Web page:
The future curve
Certainly the success of penaeid larvae rearing systems using rotifers in areas where Artemia and enrichment diets are prohibitively expensive or unavailable would indicate that they are an alternative worth considering. As Leland Lai, Aquafauna Bio-Marine indicates, there are also a wide number of choices of enrichments from Super Selco, fish emulsions to heterotrophic algae like Schizochytrium (AlgaMac) and Crypthecodinium (AquaGrow).
Rotifers are endowed with certain unique biological characteristics: small body size and round shape, slow swimming speed and habit of staying suspended in the water column, easily enriched with external nutrient resources and high reproduction rate and possible high density of culture populations. Rotifers are osmo-conformers and can tolerate any level hypo / hyper salinity ranges. Wullur et al., (2009) found that body length and width of minute monogonont rotifer, Proales similis (mean±SD; 83±11 μm and 40±6 μm, respectively) is 38.1% smaller and 60.3% narrower than that of Brachionus rotundiformis. Food energetics feeding penaeid mysis with the newly discovered monogonont rotifer, Proales similis are pressingly wanting for the global shrimp hatchery industry.
Benefit or Burden ?
Today, Culture Selco costs 5 cents (0.05$) to produce 1 million rotifers. DHA Protein Selco (as enrichment diet for rotifers) costs 5 cents (0.05 $) to enrich 1 million rotifers. Summing up, 10 cents (0.1 $) are required to produce and enrich 1 million rotifers. As 10,000 million rotifers need to be cultured and enriched for ten days (until PL5), producing every 1000 PL5 by feeding DHA enriched rotifers alone (without the use of Artemia nauplii) requires 50 cents (0.5 $). So, 500 $ is spent on rotifer production and enrichment to feed and produce 1 million PL5. Unlike hatcheries of yesteryears, today’s hatchery farmers do not hatch (Instar I) more than 4 kilogram Artemia cysts to produce 1 million PL5 that costs equally the same figure (500$). It is now a quandary about decision making to opt for enriched rotifers alone or just-hatched Artemia nauplii, especially for the Z2 to PL1 stages. Partial Artemia replacement studies also deserve attention.
Dhert and O’Brien (2004) assertively opine the following: Unlike Artemia, which is largely a commodity item, rotifers need to be raised at farm sites and nutritionally tailored to the requirements of species being cultured. During even the first steps of mass rearing rotifers, many choices critical to survival and quality need to be made in terms of feed selection, rearing strategy, and tank design. The skills and cost of personnel, available infrastructure, rotifer strain, and water quality in the hatchery are other parameters that determine the choices for a particular diet and rearing system. Financial limitations and regional/ cultural concepts also influence the degree of technical input in rotifer diets and culture systems. But the rotifers can consistently ever contribute to the production of healthy, nutritionally balanced feed in a convenient and cost-effective manner.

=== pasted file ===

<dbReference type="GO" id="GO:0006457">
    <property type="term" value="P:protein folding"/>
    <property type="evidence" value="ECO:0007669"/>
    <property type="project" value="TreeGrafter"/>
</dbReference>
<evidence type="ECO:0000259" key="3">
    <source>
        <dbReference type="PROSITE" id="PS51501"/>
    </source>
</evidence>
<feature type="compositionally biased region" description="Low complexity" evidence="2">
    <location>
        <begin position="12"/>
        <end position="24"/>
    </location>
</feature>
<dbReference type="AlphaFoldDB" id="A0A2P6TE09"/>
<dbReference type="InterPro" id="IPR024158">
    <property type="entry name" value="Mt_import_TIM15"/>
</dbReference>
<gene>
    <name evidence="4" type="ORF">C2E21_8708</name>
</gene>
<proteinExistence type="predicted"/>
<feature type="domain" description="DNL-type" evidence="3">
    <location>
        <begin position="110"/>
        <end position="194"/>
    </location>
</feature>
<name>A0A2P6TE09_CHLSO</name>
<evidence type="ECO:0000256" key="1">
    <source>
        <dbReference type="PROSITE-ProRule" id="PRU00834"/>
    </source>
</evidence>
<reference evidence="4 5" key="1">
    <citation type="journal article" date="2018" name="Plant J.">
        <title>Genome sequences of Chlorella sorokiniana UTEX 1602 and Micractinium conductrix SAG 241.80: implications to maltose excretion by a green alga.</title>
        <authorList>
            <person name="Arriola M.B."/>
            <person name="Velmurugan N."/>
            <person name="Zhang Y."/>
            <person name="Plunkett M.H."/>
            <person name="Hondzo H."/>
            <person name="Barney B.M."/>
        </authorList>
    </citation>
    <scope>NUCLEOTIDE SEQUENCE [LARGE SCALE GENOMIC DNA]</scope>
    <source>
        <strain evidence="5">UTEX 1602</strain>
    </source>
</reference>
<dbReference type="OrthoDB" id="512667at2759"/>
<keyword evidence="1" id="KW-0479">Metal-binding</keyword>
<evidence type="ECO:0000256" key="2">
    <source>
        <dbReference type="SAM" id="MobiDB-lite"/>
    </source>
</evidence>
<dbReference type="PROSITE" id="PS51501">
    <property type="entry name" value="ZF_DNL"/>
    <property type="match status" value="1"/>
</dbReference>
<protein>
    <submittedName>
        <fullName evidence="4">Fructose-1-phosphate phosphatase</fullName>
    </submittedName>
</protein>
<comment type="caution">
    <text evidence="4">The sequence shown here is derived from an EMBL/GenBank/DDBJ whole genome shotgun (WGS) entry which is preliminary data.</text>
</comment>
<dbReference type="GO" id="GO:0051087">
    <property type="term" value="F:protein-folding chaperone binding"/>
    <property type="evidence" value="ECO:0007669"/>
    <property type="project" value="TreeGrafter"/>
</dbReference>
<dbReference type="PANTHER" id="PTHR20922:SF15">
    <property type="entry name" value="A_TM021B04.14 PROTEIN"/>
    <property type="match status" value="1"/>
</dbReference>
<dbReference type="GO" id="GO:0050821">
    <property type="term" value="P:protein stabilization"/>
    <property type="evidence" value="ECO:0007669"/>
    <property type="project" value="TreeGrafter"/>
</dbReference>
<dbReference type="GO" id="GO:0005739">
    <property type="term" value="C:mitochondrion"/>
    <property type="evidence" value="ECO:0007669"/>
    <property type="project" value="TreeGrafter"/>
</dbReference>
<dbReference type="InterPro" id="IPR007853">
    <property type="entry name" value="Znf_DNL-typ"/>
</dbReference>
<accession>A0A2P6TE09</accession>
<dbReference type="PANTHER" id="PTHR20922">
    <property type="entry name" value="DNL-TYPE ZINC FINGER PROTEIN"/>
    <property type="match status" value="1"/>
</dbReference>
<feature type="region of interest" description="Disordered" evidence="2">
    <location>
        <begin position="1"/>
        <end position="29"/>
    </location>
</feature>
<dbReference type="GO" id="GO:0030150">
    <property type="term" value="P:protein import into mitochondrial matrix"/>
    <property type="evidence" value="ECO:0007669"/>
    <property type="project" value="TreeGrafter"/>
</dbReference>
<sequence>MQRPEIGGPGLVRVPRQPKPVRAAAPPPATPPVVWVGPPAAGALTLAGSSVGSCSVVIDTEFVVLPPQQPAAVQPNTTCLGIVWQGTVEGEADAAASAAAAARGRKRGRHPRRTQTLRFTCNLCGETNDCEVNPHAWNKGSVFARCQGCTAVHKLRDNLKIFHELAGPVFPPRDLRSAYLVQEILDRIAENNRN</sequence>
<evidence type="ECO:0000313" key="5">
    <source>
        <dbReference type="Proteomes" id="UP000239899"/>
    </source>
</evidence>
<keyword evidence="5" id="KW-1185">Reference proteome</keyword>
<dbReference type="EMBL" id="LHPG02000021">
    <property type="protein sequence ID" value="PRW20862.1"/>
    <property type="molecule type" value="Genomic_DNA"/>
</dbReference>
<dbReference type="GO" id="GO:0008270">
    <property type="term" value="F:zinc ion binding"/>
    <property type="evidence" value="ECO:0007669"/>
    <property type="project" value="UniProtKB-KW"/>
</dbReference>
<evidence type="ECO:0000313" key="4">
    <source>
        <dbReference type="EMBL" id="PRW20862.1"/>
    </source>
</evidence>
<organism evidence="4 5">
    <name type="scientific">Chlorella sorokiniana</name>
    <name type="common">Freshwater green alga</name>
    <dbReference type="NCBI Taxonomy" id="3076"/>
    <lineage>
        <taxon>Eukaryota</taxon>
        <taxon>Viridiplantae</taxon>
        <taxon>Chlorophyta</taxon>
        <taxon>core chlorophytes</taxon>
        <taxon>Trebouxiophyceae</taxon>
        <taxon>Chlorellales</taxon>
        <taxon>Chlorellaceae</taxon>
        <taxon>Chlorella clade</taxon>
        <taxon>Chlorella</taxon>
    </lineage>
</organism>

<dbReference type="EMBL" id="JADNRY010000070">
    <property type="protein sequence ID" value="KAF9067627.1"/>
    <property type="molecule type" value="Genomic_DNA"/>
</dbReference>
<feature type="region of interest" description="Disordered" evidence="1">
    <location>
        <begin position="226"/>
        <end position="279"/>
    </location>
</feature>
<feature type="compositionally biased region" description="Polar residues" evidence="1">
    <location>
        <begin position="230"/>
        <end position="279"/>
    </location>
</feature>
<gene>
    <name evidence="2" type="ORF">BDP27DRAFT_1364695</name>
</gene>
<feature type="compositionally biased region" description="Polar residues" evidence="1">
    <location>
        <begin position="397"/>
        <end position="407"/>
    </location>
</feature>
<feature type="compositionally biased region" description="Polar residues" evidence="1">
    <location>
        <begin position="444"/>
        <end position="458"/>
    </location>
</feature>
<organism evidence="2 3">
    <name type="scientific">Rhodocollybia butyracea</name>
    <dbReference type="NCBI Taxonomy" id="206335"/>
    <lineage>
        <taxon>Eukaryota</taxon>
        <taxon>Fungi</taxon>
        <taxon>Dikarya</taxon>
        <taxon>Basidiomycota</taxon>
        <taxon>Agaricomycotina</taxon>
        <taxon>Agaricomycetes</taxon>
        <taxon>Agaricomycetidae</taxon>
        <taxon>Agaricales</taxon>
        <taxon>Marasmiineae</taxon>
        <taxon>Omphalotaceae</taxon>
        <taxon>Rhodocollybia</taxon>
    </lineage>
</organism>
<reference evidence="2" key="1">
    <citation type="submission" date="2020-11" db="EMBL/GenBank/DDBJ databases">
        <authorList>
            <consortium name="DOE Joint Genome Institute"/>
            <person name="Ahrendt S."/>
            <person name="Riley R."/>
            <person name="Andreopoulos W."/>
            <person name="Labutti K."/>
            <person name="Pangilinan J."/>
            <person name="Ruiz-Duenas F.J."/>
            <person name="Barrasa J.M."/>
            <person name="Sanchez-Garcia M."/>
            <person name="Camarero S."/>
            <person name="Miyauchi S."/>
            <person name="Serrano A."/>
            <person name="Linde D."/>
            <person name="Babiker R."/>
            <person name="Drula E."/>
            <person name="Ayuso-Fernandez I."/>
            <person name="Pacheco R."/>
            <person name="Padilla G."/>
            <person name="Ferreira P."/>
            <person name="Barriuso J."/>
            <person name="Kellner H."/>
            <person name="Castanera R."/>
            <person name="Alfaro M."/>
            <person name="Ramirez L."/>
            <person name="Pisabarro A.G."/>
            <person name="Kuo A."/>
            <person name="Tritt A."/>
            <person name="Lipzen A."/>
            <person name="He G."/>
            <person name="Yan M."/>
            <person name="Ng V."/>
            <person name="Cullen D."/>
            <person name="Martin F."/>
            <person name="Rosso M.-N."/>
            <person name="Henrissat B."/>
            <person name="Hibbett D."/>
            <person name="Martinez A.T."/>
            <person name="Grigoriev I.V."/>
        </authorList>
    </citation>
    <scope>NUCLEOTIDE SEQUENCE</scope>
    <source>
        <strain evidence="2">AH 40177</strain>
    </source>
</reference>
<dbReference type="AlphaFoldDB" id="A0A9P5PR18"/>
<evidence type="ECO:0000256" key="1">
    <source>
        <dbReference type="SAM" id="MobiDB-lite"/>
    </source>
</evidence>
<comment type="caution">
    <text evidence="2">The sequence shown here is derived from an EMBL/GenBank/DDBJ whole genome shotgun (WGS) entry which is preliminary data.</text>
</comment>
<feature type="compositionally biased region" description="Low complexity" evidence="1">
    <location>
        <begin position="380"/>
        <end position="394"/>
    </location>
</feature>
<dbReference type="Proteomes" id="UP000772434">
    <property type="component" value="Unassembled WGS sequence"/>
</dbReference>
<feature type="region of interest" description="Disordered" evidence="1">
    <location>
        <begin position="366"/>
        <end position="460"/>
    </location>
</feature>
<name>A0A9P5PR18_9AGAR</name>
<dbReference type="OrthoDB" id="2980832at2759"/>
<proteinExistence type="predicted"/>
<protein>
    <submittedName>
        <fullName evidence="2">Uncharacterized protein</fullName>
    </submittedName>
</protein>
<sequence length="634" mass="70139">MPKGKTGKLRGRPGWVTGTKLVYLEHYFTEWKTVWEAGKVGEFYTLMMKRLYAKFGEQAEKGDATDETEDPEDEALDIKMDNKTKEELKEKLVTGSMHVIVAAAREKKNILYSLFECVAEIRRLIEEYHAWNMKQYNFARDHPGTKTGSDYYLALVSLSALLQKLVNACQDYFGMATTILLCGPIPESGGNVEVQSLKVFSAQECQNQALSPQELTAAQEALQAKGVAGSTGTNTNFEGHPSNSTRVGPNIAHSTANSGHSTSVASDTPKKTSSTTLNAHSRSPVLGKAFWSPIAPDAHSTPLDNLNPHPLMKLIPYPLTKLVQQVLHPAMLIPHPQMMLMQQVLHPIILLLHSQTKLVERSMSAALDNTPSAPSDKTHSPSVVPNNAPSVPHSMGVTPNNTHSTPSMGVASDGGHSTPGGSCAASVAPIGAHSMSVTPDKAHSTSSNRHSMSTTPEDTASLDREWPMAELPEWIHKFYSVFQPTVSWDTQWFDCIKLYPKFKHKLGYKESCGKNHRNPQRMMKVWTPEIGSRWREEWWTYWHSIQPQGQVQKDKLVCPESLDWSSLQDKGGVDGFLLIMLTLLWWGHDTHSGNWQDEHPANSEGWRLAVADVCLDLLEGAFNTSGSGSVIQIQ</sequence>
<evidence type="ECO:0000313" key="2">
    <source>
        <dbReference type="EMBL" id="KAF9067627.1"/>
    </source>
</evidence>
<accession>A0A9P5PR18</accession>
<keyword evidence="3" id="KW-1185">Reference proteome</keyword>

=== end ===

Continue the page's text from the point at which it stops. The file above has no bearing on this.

Authors of the present review feel that the cost for culturing live algae used for enrichment could be drastically curtailed in the new millennium by using agricultural fertilizers and the partial supplementary utilization of underutilized waste products like sterilized sardine pastes or sugarcane molasses extracts or rotifer culture media waste water and / or seaweed liquid fertilizer extracts of Ascophyllum or sterilized trash fish waste water. Modern technologies where probiotics are involved in shrimp larviculture, employing rotifers as starter live feed holds much promise as live-feed mediated delivery of probionts efficiently incorporates the benign bacteria to the targeted shrimp larvae. Modern day techniques for bacterial control vouch for a novel transformation as such by not killing bacteria but to have a ‘befriend them’ approach. Bioencapsulating the rotifer gut contents with vaccines, drugs, immunostimulants, nutraceuticals and any bioactive compounds shall never be a stumbling block in the present day biotechnological rearing era. Adopting judicious and sensible management procedures can improve the reliability and consistency of live feed rotifers in shrimp hatcheries.
Artemia price sensitivity, future availability and pricing trends could catch the shrimp farmer unawares – surprised and unprepared, because of year after year dwindling GSL stocks in USA. To the commercial end users of Artemia cysts, naupliar size, ease of shell removal, biochemical contents are all equally important also are factors of price, hatchability, and availability. What is the prognosis about future Artemia cyst supplies and demand is a tough query to answer.
Weighing and outweighing the thought of rotifer as benefit or burden in shrimp hatcheries depends upon the geo-specific viability of regional postlarval market economy, trends and prices. Regarding the component of environmental uncertainty impairing the quality of just-hatched nauplii, Artemia really fails to achieve recognition, despite its off-the-shelf eminence. It is the onus of R&D organizations and industry to work towards replacement of Artemia by rotifer.